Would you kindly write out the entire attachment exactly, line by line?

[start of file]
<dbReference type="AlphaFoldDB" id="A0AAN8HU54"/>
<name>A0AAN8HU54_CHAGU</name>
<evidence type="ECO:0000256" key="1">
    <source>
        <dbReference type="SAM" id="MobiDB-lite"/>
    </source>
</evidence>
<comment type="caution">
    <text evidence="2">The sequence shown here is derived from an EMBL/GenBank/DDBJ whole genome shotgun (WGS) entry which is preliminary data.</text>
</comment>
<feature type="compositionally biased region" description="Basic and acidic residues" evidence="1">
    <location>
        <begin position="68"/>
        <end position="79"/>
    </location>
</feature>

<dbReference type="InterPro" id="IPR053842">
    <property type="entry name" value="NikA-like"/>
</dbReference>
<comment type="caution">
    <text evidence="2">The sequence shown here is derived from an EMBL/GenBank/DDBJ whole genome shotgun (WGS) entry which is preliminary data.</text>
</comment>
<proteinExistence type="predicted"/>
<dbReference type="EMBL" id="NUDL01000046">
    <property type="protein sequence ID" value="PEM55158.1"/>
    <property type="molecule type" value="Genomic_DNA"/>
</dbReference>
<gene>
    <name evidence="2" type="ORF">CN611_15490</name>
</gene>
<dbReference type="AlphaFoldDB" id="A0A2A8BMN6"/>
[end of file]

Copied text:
<dbReference type="AlphaFoldDB" id="A0AAN8HU54"/>
<name>A0AAN8HU54_CHAGU</name>
<evidence type="ECO:0000256" key="1">
    <source>
        <dbReference type="SAM" id="MobiDB-lite"/>
    </source>
</evidence>
<comment type="caution">
    <text evidence="2">The sequence shown here is derived from an EMBL/GenBank/DDBJ whole genome shotgun (WGS) entry which is preliminary data.</text>
</comment>
<feature type="compositionally biased region" description="Basic and acidic residues" evidence="1">
    <location>
        <begin position="68"/>
        <end position="79"/>
    </location>
</feature>

<dbReference type="InterPro" id="IPR053842">
    <property type="entry name" value="NikA-like"/>
</dbReference>
<comment type="caution">
    <text evidence="2">The sequence shown here is derived from an EMBL/GenBank/DDBJ whole genome shotgun (WGS) entry which is preliminary data.</text>
</comment>
<proteinExistence type="predicted"/>
<dbReference type="EMBL" id="NUDL01000046">
    <property type="protein sequence ID" value="PEM55158.1"/>
    <property type="molecule type" value="Genomic_DNA"/>
</dbReference>
<gene>
    <name evidence="2" type="ORF">CN611_15490</name>
</gene>
<dbReference type="AlphaFoldDB" id="A0A2A8BMN6"/>